Junior and senior high school teacher, Gavan Sager, talks about the reasons he teaches, as well as the madness (or genius) behind his teaching methods.
Did you always know that you wanted to be a teacher?
Absolutely, yes! And I’ve never regretted one minute of it, in my 19 years of teaching.
Was there a teacher who inspired you to get into education?
Back in my third form year, which would be year eleven, my English teacher really inspired me. Just the way he taught, it wasn’t structured, he’d sit in a chair just strumming guitar. We’d sit in a circle, and he’d give us something to discuss. When we read a particular book, the way he’d explain it, I could understand it. It wasn’t just something we read because we had to. And he didn’t tell us what to write about, he let us choose what we were interested in. Instead of giving us a particular topic, he’d throw a bunch of pictures on the ground, and tell us to pick one to write about. Whatever we chose to do, he just said, “Go for it.” And he taught us that it was okay to make mistakes. From then on, I never forgot him.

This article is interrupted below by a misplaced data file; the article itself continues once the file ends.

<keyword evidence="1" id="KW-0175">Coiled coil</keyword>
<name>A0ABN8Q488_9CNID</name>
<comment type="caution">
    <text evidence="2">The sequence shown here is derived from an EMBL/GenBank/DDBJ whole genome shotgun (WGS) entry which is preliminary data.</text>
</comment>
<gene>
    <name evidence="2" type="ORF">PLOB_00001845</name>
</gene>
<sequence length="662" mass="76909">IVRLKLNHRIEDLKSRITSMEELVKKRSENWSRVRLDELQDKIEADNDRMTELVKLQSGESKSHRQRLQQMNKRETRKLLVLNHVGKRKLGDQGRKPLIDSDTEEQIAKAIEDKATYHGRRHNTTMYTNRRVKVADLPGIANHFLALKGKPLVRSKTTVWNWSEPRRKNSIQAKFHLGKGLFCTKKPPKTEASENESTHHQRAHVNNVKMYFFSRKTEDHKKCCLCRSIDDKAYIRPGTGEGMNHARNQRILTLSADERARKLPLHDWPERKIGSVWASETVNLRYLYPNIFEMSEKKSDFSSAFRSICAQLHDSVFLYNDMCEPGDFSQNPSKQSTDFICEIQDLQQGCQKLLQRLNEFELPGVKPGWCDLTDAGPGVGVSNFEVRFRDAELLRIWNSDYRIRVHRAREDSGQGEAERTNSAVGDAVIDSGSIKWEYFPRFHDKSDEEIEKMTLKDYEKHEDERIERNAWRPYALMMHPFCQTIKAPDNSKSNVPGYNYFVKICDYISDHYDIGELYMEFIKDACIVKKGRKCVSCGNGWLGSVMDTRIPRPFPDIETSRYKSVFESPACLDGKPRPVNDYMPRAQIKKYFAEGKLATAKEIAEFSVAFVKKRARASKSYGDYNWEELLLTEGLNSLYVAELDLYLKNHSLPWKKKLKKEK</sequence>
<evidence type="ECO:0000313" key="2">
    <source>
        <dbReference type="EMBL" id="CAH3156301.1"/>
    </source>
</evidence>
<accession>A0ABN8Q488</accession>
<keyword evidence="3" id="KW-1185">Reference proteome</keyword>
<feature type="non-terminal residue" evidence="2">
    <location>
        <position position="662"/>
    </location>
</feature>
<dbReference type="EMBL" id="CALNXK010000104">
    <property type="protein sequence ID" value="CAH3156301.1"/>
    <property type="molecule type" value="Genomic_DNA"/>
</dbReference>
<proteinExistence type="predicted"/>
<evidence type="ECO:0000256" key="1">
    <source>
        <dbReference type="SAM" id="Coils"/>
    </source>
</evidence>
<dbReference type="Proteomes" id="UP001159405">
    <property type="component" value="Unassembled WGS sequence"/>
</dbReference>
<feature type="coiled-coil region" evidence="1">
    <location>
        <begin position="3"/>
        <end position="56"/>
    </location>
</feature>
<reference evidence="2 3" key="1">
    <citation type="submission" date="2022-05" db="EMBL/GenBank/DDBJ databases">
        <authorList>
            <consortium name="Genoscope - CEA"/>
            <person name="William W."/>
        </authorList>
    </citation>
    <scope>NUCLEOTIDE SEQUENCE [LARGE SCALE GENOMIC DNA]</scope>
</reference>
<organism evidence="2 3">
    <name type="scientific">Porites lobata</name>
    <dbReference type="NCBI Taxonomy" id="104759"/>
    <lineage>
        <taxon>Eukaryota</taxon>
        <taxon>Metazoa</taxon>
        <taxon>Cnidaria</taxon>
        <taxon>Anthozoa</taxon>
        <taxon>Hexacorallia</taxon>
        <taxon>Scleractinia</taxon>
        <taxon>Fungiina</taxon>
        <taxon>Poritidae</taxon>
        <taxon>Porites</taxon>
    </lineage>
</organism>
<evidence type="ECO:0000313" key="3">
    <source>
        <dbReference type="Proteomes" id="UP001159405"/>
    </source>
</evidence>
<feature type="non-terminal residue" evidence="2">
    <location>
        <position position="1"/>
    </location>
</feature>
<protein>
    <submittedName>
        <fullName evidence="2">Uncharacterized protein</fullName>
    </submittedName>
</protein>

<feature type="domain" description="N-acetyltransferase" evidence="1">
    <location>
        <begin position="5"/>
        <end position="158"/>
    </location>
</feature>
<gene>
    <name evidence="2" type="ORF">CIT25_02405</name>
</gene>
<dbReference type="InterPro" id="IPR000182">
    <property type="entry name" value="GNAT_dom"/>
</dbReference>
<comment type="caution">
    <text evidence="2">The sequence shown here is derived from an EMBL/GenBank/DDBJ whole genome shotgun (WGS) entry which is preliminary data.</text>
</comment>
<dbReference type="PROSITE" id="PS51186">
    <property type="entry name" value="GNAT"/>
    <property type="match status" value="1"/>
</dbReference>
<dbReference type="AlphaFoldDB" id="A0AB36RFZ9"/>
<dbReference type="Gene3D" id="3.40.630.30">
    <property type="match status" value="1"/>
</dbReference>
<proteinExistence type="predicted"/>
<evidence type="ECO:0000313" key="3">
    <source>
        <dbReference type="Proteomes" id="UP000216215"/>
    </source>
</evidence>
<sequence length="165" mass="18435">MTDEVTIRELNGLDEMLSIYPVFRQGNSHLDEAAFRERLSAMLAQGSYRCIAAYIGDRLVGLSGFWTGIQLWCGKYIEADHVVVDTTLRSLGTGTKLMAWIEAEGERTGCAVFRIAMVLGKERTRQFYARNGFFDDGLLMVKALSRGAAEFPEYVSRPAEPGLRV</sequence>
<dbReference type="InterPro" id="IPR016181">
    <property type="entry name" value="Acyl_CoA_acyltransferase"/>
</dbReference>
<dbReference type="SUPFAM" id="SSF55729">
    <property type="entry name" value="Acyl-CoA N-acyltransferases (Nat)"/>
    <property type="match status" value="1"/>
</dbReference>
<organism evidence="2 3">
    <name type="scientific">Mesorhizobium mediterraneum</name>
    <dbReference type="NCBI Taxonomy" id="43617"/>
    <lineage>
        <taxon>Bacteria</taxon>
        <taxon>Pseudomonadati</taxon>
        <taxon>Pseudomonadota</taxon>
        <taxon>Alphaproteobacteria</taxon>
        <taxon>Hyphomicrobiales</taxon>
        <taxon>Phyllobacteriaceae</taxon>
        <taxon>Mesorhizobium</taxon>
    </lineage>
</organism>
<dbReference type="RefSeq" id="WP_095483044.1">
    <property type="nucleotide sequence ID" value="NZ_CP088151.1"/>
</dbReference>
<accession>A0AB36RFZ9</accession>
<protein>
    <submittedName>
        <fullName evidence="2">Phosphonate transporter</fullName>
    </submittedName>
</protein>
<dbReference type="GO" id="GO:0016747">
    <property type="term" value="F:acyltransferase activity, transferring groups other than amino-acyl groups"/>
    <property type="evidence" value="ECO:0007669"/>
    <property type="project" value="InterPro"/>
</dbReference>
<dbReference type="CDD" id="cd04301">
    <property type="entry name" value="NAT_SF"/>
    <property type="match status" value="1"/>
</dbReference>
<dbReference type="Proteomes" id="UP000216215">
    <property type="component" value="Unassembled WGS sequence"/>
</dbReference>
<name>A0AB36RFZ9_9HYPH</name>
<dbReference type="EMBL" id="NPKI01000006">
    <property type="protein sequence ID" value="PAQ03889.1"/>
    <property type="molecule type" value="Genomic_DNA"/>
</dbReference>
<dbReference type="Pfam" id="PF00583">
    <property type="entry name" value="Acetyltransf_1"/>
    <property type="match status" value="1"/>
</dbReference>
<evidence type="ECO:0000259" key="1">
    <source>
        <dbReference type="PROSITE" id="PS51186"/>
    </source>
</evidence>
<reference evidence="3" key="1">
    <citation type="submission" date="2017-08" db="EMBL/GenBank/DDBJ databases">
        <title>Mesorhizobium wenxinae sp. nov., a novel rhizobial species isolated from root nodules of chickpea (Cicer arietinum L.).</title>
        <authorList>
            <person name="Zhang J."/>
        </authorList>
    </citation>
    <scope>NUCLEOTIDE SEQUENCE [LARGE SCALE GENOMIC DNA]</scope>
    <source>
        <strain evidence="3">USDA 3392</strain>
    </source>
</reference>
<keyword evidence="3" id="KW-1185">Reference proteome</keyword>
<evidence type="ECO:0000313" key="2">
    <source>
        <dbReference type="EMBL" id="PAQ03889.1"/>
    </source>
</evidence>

EtonHouse International School
Social Studies, English and Geography
If you had to describe a teacher’s job as an animal, what animal do you think it would be?
You know what… I’ve never really thought about that question. It’s like an eagle, soaring above, looking down on our students… I don’t mean that in a condescending way, just soaring over them and making sure everything’s alright. You can see the big picture, you can see further afield, so I know where I need to direct them. Not dictatorial… I’ m just an observer, I watch over them.
I could also look at it like pods of whales, we all stick together, work together. I like how older whales will work in concert with younger ones and guide them along—until we beach ourselves… That’s called retirement! For us, our students are our pod, we help them until they are ready to move on and do things for themselves.